The IEA highlights the important role of renewables in its 2025 Forecast released this month and shows the importance of heat in the context of energy demand and supply. The organisation though falls short in highlighting the lack of support for the heating sector and the potential role of geothermal energy.
In its report on forecasting renewable energy development to 2025, the International Energy Agency (IEA) emphasis the great role heating will play in the energy transition, yet falls short in pointing out the obvious shortcomings in energy planning taking a shot on replacing fossil fuels for heating applications. So in this context it is maybe not surprising that geothermal is – as usual – not even given a real mention with regards to its potential.
But it is great that IEA recognises the importance of heat in the global energy supply today and in the future.
“Heat is the largest energy end-use, accounting for half of global final energy consumption, significantly more than electricity (20%) and transport (30%). With modern renewables meeting only 11% (21.5 exajoules [EJ]) of global heat demand in 2019, fossil fuels continue to dominate heat supplies, which contributed 40% (13.3 gigatonnes [Gt]) of global CO2 emissions in 2019.
About 50% of total heat consumed in 2020 is used for industrial processes, another 47% is consumed in buildings for space and water heating, and, to a lesser extent, cooking; the remainder is used in agriculture, primarily for greenhouse heating. More than one-quarter of global heat consumption takes place in China – two-thirds of which is for industry – while the United States, the European Union, India and the Russian Federation (“Russia”) together account for another 35%.”
The study becomes rather interesting when one then looks into sources of heating as of today. Fossil Fuels represent 73%, followed by traditional biomass, bioenergy (biomass) and non-renewable electricity. So essentially about 85% of all heat supply comes from emitting sources of energy.
Geothermal predestined to play a huge role in global heating supply only represents today around 0.3% of the heat supply. With its potential, it clearly could see a dramatic expansion worldwide. What it would require is political will and determination.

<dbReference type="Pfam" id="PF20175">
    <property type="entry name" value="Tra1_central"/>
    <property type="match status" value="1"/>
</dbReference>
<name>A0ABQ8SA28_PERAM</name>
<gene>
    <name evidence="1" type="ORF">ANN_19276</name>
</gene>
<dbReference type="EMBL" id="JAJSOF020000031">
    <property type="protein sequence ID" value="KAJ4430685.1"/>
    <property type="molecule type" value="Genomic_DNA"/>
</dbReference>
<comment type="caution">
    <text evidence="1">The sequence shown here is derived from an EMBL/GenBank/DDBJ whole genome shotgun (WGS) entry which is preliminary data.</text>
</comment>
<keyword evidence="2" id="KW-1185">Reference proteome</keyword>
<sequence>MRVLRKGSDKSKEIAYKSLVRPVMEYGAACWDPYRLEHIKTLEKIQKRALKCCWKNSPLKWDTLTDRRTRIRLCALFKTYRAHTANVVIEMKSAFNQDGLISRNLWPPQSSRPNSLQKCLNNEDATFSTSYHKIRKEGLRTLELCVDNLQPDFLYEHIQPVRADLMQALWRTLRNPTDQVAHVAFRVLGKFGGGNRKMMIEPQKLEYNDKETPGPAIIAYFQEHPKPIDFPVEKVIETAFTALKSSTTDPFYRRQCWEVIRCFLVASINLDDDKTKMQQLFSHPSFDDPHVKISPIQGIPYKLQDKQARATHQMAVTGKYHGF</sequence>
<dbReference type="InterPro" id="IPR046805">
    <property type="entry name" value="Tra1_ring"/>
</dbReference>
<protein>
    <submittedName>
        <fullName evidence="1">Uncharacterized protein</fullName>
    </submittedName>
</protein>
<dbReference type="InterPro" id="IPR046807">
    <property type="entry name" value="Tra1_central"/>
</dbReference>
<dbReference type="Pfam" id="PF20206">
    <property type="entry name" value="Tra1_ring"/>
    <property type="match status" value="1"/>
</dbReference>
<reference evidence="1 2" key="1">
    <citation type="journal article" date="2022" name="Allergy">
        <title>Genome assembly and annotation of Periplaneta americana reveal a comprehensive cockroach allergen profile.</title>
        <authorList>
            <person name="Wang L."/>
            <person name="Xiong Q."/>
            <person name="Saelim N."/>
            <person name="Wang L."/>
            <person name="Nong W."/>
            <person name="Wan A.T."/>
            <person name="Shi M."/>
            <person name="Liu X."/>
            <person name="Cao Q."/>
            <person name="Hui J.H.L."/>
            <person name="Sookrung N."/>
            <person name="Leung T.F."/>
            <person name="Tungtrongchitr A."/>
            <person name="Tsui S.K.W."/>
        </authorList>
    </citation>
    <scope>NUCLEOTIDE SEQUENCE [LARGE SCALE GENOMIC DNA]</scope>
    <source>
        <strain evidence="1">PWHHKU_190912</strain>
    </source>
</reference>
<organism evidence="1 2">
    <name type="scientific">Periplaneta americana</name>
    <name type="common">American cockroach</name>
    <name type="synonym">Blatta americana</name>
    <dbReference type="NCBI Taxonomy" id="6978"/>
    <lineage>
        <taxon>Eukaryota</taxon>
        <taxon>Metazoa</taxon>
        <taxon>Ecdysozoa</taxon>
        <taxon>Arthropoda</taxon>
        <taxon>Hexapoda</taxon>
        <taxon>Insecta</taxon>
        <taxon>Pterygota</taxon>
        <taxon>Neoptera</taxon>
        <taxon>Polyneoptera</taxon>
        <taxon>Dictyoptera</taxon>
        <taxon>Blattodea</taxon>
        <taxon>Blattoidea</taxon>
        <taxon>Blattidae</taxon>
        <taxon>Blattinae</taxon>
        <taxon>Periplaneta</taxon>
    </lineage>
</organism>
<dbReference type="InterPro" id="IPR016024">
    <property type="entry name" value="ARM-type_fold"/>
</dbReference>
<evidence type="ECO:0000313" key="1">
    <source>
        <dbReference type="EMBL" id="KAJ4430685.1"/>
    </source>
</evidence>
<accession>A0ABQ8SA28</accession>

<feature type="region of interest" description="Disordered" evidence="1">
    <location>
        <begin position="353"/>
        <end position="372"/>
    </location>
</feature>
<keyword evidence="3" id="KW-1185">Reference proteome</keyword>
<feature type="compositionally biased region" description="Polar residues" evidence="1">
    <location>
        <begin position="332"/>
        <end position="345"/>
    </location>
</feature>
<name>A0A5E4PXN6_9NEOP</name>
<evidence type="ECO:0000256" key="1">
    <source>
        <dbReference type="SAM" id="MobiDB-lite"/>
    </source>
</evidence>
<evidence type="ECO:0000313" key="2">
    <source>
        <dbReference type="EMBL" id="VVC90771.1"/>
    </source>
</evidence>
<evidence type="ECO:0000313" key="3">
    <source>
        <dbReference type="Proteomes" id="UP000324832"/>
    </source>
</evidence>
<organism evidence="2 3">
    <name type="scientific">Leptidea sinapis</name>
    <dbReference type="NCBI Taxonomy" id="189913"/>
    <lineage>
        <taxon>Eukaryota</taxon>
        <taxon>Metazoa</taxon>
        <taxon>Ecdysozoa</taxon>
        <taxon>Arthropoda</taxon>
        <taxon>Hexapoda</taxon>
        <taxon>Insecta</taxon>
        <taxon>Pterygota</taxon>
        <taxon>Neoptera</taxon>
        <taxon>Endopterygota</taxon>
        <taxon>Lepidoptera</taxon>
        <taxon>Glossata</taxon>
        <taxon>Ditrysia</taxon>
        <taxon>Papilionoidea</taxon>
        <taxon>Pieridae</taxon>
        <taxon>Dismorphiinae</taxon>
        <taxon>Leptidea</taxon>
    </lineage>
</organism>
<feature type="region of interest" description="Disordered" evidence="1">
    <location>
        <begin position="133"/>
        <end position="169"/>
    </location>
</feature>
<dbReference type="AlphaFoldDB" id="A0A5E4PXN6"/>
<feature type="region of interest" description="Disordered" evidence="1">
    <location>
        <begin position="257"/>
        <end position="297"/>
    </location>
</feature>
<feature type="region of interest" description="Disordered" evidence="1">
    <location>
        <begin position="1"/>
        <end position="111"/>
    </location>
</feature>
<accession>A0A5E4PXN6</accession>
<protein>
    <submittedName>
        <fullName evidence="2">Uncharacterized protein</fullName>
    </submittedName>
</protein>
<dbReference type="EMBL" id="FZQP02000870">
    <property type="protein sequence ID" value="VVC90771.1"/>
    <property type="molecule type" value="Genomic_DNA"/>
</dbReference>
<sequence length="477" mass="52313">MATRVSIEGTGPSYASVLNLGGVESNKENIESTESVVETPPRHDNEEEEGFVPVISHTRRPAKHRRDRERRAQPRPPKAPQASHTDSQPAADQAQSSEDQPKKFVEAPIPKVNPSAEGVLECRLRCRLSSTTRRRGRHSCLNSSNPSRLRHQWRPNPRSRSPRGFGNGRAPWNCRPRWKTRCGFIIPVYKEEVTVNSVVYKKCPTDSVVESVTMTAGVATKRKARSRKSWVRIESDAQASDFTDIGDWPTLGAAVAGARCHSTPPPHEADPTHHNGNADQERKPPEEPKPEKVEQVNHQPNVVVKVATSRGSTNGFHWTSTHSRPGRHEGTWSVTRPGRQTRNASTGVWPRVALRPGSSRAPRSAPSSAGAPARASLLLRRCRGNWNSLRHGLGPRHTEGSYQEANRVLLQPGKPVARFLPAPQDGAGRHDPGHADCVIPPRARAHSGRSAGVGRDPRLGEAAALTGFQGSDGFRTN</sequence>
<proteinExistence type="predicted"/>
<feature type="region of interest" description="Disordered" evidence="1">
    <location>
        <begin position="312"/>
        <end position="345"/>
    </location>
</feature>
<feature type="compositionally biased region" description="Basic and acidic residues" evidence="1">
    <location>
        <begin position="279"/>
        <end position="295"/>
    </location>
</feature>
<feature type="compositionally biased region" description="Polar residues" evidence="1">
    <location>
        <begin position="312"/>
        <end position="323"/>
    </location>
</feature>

On local levels and in some countries, we can see some of that determination. Take the city of Munich with planned large role for geothermal energy in its district heating systems going forward, similar to the Netherlands’ greenhouse sector, or China with its smoke-free cities approach fuelled to an increasing degree by geothermal energy.
With technological advances and available know-how, geothermal energy could see an unprecedented growth for heating.
In its commentary, IEA mentions geothermal as an afterthought with a reference to heat pumps, yet not the large-scale opportunities presented by deep geothermal resources combined with heat exchange systems. A missed opportunity, while though great to see IEA giving the “heat transition” some attention.
In its analysis on key trends to watch, the IEA provides an interesting overview on announced clean energy stimulus packages by sector. Energy efficiency is being given a great emphasis with more than USD 30 billion announced in funding. There is though the obvious fact of a focus on the transport sector (with around USD 20 bn earmarked for EVs & charing, and around USD 19 bn for green hydrogen). This is followed by USD 10 billion for renewable electricity. … but in those funding efforts heat is not given the emphasis in funding, according to the data presented by IEA.
Given the statement that heat represents around 50% of energy demand and around 80% of that is from fossil fuels, makes this utterly disappointing for not being pointed out in trends.
Another interesting observation is the announced renewable energy capacity additions by major oil and gas companies today and that expected to be in 2025. There the biggest capacity additions are expected to come from Total (25 GW), BP (20 GW), Shell (15 GW), Repsol (7.5 GW), Equinor (5.5 GW), ENI (5 GW) and the rest around 1.2 GW. Yet one can only assume that this only refers to electricity generation capacity.
Again, the report falls short on heat and the potentially potent role of geothermal energy on a real change from fossil fuel based heating applications to renewable energy fuelled heating.
Source: IEA – as usual the IEA only makes abstracts and short version of its report freely available, which is a shame.